- What are the 5 types of precautions?
- Which body fluid is exempt from standard precautions?
- What types of fluids are included in blood and body fluid precautions?
- What do you do if you are exposed to blood or body fluids?
- What are examples of body fluids?
- What four conditions must be present for disease transmission to occur?
- What are the 5 standard precautions for infection control?
- What is not considered an infectious body fluid under universal precautions?
- Is sweat an infectious body fluid?
- What are the 10 standard precautions?
- What are 5 body fluids?
- What are the 4 major body fluids?
- What are the 4 bodily fluids?
- What is the procedure for the management of a person exposed to blood and body fluids?
- What is classed as bodily fluids?
- What are the three bodily fluids that can be considered infectious?
- What PPE is used for standard precautions?
- Is pus a body fluid?
What are the 5 types of precautions?
Infection control principles and practices for local public health agenciesContact Precautions.
Which body fluid is exempt from standard precautions?
Standard Precautions apply to 1) blood; 2) all body fluids, secretions, and excretions, except sweat, regardless of whether or not they contain visible blood; 3) non-intact skin; and 4) mucous membranes.
What types of fluids are included in blood and body fluid precautions?
Are blood and body fluid precautions always needed?Breast milk.Stool.Mucus from the nose or lungs.Sweat.Tears.Urine.Vomit.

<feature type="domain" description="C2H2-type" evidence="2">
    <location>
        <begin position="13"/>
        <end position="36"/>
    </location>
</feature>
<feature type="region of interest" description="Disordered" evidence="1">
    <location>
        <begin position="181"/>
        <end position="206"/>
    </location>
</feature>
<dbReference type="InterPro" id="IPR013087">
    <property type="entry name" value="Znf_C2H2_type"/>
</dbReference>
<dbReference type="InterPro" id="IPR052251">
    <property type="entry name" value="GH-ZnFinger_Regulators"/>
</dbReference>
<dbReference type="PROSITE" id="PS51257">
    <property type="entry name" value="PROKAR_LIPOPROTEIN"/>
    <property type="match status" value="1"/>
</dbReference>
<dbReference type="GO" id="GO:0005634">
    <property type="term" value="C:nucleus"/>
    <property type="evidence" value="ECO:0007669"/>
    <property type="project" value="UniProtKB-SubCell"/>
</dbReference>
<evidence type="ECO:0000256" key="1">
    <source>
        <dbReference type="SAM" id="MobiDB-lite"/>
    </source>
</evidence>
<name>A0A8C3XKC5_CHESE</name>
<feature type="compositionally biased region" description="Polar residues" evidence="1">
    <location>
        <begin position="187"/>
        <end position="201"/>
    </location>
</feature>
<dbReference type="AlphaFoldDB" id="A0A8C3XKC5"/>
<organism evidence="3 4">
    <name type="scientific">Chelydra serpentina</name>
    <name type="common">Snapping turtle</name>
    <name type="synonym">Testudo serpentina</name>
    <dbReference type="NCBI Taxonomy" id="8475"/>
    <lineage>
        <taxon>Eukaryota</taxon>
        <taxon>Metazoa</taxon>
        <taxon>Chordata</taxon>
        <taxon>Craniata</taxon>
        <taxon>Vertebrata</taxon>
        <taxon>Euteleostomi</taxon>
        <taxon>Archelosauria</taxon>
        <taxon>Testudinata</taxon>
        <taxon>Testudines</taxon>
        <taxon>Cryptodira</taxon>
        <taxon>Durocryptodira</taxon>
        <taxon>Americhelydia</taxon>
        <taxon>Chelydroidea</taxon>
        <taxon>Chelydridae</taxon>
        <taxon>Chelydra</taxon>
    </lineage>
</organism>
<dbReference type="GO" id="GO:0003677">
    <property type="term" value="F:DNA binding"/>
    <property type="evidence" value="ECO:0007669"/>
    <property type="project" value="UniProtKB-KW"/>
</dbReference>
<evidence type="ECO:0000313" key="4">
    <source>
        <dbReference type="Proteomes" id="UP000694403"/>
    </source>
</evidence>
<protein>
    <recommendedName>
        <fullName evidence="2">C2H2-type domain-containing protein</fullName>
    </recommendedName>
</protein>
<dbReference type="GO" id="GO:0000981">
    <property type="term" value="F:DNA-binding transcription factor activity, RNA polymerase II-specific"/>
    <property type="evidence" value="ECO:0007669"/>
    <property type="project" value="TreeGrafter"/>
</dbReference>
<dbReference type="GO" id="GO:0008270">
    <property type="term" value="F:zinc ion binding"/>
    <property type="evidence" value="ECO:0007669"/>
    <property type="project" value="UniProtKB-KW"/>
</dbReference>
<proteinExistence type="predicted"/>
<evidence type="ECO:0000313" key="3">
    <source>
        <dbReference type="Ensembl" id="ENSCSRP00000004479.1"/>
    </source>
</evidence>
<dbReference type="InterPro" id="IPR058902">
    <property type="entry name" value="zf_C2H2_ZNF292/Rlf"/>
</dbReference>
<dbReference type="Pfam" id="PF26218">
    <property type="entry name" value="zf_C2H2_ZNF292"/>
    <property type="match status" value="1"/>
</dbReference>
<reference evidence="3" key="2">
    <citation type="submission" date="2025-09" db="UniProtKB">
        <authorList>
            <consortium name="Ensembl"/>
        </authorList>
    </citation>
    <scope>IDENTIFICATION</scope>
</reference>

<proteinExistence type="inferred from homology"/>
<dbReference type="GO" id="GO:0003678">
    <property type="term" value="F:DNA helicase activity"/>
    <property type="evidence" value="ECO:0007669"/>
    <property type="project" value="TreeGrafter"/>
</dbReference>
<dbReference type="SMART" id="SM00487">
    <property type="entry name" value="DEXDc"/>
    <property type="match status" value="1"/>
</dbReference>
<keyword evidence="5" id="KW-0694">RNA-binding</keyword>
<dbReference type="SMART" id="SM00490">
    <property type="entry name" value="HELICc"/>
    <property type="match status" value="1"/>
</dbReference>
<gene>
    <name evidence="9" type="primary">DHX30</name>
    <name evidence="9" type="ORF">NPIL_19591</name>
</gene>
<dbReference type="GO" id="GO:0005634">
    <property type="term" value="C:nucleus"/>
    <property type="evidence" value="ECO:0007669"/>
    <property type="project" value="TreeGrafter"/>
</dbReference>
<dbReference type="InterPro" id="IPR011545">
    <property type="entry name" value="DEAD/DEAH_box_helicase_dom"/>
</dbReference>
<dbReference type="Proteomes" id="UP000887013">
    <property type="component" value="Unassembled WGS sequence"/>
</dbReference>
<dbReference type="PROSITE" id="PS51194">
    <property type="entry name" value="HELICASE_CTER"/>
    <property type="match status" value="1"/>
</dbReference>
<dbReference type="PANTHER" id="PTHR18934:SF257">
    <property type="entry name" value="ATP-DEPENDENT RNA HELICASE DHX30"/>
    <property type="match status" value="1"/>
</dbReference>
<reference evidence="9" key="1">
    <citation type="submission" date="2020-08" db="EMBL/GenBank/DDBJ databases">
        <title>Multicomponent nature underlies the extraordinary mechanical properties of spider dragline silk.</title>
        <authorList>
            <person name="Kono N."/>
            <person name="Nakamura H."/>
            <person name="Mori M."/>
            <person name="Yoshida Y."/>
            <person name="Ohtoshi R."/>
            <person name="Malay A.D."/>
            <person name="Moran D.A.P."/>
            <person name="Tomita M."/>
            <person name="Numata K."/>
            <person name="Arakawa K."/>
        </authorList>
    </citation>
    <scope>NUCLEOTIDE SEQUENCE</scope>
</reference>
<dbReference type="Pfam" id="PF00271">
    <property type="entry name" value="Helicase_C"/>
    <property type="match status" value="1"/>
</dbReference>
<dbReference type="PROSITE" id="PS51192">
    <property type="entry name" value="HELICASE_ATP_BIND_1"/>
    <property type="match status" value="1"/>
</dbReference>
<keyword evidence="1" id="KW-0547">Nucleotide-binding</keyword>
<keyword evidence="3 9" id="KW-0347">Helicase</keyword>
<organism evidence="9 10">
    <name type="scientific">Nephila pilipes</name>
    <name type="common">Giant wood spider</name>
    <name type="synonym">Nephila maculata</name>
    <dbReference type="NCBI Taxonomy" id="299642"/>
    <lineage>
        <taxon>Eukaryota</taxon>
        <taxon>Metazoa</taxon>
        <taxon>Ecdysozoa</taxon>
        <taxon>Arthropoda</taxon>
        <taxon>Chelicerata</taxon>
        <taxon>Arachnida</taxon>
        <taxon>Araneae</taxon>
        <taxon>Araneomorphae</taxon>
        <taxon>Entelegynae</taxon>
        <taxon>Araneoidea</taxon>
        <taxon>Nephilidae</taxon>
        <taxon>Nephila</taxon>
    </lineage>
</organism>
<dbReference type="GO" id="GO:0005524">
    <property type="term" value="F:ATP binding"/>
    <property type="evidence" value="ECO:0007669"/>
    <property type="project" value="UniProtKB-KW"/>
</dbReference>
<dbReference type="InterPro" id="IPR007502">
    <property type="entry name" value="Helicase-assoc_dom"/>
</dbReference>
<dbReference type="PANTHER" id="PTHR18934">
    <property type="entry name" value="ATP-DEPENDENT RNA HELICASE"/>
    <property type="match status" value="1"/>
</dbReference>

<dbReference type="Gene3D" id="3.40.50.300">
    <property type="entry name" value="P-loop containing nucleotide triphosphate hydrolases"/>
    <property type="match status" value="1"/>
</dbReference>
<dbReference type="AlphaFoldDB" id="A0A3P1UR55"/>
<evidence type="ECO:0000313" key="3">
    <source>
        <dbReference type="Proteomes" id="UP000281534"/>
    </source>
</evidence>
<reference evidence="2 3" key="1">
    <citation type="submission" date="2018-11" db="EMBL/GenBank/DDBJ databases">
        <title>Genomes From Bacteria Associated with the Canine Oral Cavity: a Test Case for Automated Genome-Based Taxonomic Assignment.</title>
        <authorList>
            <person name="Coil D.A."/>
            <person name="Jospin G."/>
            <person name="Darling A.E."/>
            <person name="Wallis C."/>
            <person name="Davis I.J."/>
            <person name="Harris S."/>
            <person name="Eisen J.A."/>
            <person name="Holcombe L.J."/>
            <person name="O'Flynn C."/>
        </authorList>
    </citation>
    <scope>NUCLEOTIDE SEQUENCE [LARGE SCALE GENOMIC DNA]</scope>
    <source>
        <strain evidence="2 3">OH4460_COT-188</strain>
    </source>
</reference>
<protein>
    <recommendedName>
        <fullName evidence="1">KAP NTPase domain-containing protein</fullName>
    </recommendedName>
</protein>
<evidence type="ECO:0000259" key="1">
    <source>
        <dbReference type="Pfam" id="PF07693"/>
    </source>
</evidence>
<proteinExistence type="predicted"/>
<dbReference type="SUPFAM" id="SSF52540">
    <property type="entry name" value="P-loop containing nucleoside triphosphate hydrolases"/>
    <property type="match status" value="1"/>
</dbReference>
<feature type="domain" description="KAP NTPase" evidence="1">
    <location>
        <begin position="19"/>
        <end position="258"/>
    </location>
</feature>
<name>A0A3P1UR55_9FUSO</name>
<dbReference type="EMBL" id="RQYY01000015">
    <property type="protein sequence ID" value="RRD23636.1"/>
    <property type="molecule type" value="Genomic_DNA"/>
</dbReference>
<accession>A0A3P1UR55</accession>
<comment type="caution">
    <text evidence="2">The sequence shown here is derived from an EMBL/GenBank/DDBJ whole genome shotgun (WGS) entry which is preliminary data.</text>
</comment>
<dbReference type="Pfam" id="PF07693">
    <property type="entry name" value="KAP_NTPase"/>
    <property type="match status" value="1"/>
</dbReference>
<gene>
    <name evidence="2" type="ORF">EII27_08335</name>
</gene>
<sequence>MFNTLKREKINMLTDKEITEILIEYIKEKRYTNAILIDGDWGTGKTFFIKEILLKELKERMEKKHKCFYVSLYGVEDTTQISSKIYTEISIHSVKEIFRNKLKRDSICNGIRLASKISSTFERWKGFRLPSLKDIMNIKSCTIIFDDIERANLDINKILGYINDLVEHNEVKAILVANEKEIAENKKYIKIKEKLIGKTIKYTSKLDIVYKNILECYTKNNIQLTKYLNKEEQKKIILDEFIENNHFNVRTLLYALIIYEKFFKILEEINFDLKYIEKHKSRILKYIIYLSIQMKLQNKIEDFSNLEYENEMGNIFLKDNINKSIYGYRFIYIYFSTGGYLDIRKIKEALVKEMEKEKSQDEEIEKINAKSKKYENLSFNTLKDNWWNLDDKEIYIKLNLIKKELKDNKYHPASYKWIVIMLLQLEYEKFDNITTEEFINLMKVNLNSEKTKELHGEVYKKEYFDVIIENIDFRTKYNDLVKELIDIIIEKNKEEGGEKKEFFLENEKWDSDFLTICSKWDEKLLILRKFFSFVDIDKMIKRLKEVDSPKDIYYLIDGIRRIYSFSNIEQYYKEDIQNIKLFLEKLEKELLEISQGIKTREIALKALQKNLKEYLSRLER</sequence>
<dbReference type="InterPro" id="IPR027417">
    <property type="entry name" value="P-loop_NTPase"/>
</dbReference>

What do you do if you are exposed to blood or body fluids?
After a needlestick or cut exposure, wash the area with soap and water. For a splash exposure to the nose, mouth, or skin, flush with water. If exposure occurs to the eyes, irrigate with clean water, saline, or sterile irrigant. Report the exposure right away to your supervisor or the person in charge.
What are examples of body fluids?
Biological fluids include blood, urine, semen (seminal fluid), vaginal secretions, cerebrospinal fluid (CSF), synovial fluid, pleural fluid (pleural lavage), pericardial fluid, peritoneal fluid, amniotic fluid, saliva, nasal fluid, otic fluid, gastric fluid, breast milk, as well as cell culture supernatants.
What four conditions must be present for disease transmission to occur?
2.1 Introduction to the transmission cycle of disease To be able to persist or live on, pathogens must be able to leave an infected host, survive transmission in the environment, enter a susceptible person or animal, and develop and/or multiply in the newly infected host.
What are the 5 standard precautions for infection control?
They include:hand hygiene and cough etiquette.the use of personal protective equipment (PPE)the safe use and disposal of sharps.routine environmental cleaning.incorporation of safe practices for handling blood, body fluids and secretions as well as excretions .
What is not considered an infectious body fluid under universal precautions?
Body Fluids to Which Universal Precautions Do Not Apply Universal precautions do not apply to feces, nasal secretions, sputum, sweat, tears, urine, and vomitus unless they contain visible blood. The risk of transmission of HIV and HBV from these fluids and materials is extremely low or nonexistent.